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Feb. 10, 2014
Screen star Thelma Todd’s untimely death in 1935 set off wild speculation about the cause of her demise. Was she murdered or was she the unfortunate victim of carbon monoxide poisoning?
Hollywood has always been about making grand illusions. The movies are where people go for escape, high adventure, or just a chance to glimpse a world we wish existed. There’s a lot of gold in mythmaking, and Tinseltown has always been known for its bright, shiny, and extravagant character.
It sounds cliché to say it, but nonetheless true—the Land of Make Believe can and is often full of nightmares. With every star that climbed his or her way up the ladder to international fame and fortune, there are thousands of waiters and waitresses who never quite made it. Some went back home to Iowa or Oklahoma, while others started searching for rock bottom in a bottle or in a needle.
And of course “making it” is no guarantee for the good life either. Tabloids exist to pick through the wreckage of famous and fabulous lives, and the fact one can still find plenty of them in the checkout aisle speaks volumes about the decadence that still exists in Southern California. This is essentially distilled noir, and like the movies themselves, noir has a uniquely American flavor—a rich and sweet form of corruption that attracts the eye as much as it repels the soul.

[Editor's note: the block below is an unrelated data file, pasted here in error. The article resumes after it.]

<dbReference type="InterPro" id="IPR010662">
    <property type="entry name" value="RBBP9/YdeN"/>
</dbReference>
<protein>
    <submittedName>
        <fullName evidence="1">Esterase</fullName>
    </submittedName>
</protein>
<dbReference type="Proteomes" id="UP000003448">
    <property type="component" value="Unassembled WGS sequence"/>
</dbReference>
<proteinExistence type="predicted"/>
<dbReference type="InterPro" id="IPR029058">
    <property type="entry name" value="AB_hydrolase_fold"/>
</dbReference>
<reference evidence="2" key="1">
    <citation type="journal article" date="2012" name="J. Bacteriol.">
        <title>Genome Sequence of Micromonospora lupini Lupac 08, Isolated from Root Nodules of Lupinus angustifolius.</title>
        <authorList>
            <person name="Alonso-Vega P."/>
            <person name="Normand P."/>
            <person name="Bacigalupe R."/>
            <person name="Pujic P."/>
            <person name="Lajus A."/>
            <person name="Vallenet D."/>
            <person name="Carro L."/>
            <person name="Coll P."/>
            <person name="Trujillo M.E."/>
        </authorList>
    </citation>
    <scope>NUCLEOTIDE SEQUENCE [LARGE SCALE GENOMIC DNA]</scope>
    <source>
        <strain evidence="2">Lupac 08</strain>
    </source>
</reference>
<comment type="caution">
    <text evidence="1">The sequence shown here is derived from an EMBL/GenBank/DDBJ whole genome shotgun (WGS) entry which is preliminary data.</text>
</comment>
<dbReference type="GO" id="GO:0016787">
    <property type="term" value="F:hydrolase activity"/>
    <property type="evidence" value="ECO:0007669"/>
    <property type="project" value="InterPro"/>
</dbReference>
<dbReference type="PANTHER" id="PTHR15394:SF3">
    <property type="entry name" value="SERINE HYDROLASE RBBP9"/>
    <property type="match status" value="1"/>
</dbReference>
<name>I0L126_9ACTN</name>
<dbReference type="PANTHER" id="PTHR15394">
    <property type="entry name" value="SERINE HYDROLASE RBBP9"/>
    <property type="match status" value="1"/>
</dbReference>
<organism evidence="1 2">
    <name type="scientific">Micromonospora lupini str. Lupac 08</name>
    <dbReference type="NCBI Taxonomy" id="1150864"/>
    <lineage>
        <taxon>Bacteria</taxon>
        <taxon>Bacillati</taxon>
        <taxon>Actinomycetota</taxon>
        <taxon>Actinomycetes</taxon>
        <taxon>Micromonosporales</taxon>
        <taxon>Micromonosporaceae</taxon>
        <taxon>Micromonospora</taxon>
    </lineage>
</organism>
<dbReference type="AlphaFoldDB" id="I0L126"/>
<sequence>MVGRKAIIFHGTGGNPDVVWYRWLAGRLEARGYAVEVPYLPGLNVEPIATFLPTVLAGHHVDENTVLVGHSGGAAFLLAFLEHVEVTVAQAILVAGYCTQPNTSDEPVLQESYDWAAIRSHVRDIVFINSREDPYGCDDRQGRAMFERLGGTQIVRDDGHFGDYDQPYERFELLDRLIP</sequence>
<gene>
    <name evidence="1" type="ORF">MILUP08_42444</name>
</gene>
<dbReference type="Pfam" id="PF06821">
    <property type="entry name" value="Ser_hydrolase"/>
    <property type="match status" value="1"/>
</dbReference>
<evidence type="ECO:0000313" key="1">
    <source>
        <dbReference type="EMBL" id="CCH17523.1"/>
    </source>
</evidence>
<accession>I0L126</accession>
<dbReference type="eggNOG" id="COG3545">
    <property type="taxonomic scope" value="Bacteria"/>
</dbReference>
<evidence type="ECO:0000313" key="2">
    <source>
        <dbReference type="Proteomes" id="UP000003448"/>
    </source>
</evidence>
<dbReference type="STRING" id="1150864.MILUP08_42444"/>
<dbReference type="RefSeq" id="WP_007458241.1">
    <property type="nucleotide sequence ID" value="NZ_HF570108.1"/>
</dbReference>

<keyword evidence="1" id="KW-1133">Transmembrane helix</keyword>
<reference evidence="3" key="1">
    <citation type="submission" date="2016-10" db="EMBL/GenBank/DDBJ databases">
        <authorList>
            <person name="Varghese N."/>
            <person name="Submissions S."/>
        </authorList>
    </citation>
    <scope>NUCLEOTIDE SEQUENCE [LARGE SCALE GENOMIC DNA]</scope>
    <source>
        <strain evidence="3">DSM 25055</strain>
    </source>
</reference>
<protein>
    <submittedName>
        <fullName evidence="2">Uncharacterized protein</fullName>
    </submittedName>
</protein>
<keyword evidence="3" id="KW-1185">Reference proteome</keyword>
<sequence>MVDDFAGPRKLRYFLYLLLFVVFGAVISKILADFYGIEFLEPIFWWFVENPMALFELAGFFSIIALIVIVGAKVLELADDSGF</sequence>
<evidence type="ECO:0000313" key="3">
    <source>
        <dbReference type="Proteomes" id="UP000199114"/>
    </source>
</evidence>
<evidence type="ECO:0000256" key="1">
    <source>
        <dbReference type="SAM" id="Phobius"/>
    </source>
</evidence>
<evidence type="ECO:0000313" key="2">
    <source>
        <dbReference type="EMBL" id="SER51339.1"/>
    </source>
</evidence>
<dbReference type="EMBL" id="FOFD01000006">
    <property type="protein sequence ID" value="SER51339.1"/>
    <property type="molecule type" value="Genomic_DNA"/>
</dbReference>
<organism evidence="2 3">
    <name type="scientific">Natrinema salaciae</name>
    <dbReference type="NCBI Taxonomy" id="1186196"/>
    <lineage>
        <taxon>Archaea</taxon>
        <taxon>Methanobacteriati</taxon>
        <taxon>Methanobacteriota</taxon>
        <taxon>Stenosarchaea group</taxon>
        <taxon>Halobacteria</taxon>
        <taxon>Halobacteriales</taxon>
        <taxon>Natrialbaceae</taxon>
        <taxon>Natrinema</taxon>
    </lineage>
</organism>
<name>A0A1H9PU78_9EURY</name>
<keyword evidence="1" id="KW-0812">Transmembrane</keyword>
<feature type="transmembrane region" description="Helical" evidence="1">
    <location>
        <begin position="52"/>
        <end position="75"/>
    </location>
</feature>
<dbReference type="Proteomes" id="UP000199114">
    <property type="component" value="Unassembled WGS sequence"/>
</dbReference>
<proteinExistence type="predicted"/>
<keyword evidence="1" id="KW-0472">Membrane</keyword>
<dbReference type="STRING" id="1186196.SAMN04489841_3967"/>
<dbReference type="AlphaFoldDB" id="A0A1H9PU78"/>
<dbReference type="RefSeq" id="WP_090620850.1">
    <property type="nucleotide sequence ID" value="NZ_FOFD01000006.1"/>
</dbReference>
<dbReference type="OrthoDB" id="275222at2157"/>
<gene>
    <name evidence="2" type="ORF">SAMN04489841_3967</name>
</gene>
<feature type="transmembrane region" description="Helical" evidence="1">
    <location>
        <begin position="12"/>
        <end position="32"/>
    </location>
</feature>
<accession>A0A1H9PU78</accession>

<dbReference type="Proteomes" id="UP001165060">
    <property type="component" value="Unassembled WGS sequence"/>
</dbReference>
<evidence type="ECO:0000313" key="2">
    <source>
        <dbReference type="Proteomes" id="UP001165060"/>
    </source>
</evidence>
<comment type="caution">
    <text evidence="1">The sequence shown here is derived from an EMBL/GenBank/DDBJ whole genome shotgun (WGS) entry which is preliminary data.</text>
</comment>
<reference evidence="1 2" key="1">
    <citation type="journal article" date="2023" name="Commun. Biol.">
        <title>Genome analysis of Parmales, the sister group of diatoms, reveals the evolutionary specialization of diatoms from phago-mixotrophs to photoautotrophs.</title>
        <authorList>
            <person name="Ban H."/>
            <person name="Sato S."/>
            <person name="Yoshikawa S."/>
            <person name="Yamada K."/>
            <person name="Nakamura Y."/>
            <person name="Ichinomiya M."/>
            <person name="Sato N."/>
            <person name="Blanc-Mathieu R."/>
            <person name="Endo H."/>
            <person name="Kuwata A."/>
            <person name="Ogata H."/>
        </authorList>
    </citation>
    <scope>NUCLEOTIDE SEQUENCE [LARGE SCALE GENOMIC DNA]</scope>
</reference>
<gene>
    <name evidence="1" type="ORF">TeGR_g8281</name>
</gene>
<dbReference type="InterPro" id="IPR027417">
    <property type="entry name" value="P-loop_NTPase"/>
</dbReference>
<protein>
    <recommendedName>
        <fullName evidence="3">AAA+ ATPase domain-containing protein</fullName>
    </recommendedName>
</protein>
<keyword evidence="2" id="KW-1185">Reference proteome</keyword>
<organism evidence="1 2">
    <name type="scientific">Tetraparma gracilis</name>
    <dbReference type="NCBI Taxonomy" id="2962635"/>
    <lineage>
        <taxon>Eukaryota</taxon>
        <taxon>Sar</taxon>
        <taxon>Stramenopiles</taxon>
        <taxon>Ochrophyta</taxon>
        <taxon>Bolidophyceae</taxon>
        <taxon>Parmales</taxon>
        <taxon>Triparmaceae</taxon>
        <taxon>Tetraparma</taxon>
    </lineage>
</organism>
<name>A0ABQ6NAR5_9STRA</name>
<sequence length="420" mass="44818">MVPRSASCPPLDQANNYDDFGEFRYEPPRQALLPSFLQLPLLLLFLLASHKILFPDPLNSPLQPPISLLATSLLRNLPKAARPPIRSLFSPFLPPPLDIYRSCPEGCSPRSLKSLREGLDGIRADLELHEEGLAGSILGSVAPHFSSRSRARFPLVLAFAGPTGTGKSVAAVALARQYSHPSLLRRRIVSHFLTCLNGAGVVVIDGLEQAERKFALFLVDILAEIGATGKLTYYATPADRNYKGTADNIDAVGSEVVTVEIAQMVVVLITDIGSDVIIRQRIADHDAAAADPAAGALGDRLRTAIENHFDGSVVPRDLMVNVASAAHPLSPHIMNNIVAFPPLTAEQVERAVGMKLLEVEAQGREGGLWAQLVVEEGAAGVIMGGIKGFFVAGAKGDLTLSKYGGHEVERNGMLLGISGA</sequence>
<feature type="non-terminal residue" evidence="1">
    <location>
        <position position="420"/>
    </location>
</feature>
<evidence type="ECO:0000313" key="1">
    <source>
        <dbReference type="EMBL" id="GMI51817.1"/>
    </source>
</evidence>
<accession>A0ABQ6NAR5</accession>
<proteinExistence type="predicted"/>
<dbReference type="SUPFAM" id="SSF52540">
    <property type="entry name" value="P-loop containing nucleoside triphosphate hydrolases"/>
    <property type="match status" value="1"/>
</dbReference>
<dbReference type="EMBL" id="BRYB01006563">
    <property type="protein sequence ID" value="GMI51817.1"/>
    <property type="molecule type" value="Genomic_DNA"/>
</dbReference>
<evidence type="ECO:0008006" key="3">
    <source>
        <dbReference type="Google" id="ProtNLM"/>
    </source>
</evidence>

In the early 1930s, some Americans caught wind of this and tried to change which the way the wind was blowing. Although a lot of the Hollywood gliterrati viewed them as yokel bums, the followers of William Harrison Hays Sr. had a proud lineage that stretched across the centuries. Their progenitors were the Puritans, then they spent time crusading underneath the banner of Progressivism. What they wanted was “good government”—a squeaky clean idea that sought the end of corruption, filth, and exploitation. They also wanted control, especially control over the media. The movies in particular were sought because they had so much power. Hays and his mostly Midwestern do-gooders knew that life could easily imitate art, and what they saw on the screen shocked them.